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History at Fenway: Red Sox beat Cards for World Series title

Red Sox pitcher Koji Uehara (19) reacts with catcher David Ross after defeating the St. Louis Cardinals Wednesday to clinch a World Series title.

Red Sox pitcher Koji Uehara (19) reacts with catcher David Ross after defeating the St. Louis Cardinals Wednesday to clinch a World Series title.

BOSTON -- The feel of a coronation was in the chilly air at Fenway Park long before the game started.

It seemed only a formality for the Boston Red Sox to wrap up the World Series in Game 6 on Wednesday night, particularly after winning Games 4 and 5 against the Cardinals in St. Louis to put themselves in position for their first title-clinching victory at home since 1918.

Sure enough, the Red Sox rode Shane Victorino's three-run double and John Lackey's 6 2/3 effective innings to a 6-1 victory over the Cardinals and their third World Series title in 10 years.

The Red Sox beat the Cardinals in the race to become the first team in this century to win three titles. Boston also won in 2004 and 2007 after going 86 years since their previous championship.

Victorino drove in four runs after sitting out the previous two games with lower back stiffness, then getting dropped to No. 6 in the batting from No. 2 after going 0-for-10 in the first three games of the series.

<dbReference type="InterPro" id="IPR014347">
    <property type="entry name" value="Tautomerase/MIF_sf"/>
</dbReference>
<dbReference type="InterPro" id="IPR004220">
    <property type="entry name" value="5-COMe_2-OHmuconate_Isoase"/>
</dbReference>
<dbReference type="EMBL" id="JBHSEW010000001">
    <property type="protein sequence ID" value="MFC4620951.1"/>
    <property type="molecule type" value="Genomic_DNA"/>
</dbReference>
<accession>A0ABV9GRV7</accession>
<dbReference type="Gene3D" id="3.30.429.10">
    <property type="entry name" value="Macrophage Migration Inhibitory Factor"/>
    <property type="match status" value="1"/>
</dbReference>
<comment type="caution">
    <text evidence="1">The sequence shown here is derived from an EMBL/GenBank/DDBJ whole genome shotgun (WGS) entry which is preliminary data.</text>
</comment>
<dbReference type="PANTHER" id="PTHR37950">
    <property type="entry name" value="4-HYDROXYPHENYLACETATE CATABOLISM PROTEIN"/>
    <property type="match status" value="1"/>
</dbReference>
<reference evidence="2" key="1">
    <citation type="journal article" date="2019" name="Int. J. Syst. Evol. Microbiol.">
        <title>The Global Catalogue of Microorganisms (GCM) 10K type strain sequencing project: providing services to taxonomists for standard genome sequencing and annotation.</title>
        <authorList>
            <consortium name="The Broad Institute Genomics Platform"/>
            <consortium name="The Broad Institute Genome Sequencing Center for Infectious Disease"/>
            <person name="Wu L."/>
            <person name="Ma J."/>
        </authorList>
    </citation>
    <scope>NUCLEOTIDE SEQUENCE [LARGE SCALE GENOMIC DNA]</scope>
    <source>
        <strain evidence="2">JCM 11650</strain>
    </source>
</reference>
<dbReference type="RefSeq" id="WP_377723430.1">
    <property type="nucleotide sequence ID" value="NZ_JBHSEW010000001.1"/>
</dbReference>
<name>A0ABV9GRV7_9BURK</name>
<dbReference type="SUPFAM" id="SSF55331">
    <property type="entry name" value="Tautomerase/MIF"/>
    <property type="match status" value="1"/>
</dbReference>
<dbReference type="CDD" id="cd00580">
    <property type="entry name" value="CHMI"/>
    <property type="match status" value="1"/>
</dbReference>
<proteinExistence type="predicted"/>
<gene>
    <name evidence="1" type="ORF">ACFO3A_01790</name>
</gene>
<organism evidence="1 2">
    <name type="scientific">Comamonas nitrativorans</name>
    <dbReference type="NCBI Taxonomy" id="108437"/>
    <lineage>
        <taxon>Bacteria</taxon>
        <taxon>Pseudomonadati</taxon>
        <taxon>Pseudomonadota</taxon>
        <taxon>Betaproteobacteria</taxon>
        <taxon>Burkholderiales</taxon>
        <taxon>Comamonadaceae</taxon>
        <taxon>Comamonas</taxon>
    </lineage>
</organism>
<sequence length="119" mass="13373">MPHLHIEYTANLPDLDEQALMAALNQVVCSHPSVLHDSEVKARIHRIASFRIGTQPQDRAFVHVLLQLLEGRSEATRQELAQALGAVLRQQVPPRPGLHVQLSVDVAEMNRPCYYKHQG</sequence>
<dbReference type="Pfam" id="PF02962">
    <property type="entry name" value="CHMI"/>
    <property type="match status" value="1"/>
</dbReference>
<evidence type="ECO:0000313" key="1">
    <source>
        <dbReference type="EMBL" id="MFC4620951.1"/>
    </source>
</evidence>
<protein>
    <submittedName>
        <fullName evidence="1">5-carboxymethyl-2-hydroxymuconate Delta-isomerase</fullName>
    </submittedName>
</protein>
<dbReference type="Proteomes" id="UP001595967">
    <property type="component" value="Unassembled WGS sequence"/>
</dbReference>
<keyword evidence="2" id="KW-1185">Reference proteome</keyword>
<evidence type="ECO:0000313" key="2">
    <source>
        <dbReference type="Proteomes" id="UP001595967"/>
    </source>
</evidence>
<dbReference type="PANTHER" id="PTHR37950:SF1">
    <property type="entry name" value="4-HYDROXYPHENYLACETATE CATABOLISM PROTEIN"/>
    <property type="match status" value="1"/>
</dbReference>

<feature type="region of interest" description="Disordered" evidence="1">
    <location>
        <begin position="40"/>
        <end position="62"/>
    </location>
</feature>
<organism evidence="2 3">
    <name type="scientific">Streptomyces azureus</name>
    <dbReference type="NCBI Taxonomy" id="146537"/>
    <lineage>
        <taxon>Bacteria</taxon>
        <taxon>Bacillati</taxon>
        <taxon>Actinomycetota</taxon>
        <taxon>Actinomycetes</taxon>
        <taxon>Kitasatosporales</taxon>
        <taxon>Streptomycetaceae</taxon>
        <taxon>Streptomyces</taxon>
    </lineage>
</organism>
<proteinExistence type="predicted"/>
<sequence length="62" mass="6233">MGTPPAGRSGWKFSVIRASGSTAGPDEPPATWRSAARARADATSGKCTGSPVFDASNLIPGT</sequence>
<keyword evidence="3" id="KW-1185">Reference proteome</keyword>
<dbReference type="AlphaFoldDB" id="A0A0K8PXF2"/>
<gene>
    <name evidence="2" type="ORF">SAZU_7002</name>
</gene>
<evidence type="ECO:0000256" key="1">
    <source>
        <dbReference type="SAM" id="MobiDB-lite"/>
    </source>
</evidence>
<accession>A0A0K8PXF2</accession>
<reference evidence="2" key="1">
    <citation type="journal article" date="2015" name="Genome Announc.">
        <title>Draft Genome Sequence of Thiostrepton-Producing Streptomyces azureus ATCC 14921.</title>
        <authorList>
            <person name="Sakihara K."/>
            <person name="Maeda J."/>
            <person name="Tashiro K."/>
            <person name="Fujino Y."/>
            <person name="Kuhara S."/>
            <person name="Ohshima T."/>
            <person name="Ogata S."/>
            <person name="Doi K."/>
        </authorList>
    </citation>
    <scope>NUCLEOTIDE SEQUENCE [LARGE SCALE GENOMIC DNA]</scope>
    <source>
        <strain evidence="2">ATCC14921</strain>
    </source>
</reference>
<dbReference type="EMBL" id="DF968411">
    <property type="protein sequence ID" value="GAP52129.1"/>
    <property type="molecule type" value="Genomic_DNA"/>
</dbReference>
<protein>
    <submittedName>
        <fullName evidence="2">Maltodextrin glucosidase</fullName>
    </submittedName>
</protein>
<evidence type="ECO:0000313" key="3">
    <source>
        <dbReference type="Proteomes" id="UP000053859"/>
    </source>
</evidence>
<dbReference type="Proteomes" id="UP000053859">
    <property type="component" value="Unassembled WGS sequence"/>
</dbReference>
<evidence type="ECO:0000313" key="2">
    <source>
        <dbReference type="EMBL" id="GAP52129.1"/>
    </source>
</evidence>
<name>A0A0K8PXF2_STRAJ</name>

His bases-loaded double off rookie sensation Michael Wacha proved to be all the Red Sox and Lackey needed. Lackey allowed only one run as he scattered nine hits while walking one and striking out five.

Wacha, the breakout star of the postseason, was 4-0 through four starts, allowing only three runs in 29 2/3 in October until Victorino matched that run total with one swing. Wacha wound up being tagged for six runs in 3 2/3 innings. He gave up five hits and four walks while striking out five.

Victorino, Jacoby Ellsbury and Stephen Drew had two hits each for the Red Sox. Drew homered after entering the game 4-for-51 in the postseason.

Matt Carpenter went 3-for-5 with the Cardinals, and Allen Craig added two hits. With St. Louis down 6-0, Carlos Beltran singled home the Cardinals' lone run in the seventh inning.

Koji Uehara pitched a perfect ninth to finish it off for the Red Sox, striking out Carpenter for the last out.

Victorino broke a scoreless tie in the third inning in a big way, whacking a three-run double off the Green Monster in left field with two outs off Wacha.

Ellsbury led off with a single and moved to second on Dustin Pedroia's groundout. The Cardinals then decided to intentionally walk David Ortiz, who was 11-for-15 with five walks in the series to that point.

Wacha struck out Mike Napoli but kept the inning alive by hitting Jonny Gomes with a pitch. Victorino made the rookie right-hander pay for the mistake.

The Red Sox chased Wacha an inning later when they scored three more runs. Drew, who was 2-for-17 in the series, hit a solo home run to right field, Napoli added an RBI single, and Victorino singled home a run off reliever Lance Lynn.

NOTES: Victorino batted sixth for the first time all season. He batted seventh twice in the regular season. ... Cardinals manager Mike Matheny said his players were no worse for the wear after arriving at their hotel just before midnight Tuesday night. The team's charter flight took off from St. Louis seven hours late because of mechanical problems. ... For trivia buffs, the Game 7 matchup on Wednesday night would have been Boston RHP Jake Peavy against St. Louis RHP Joe Kelly.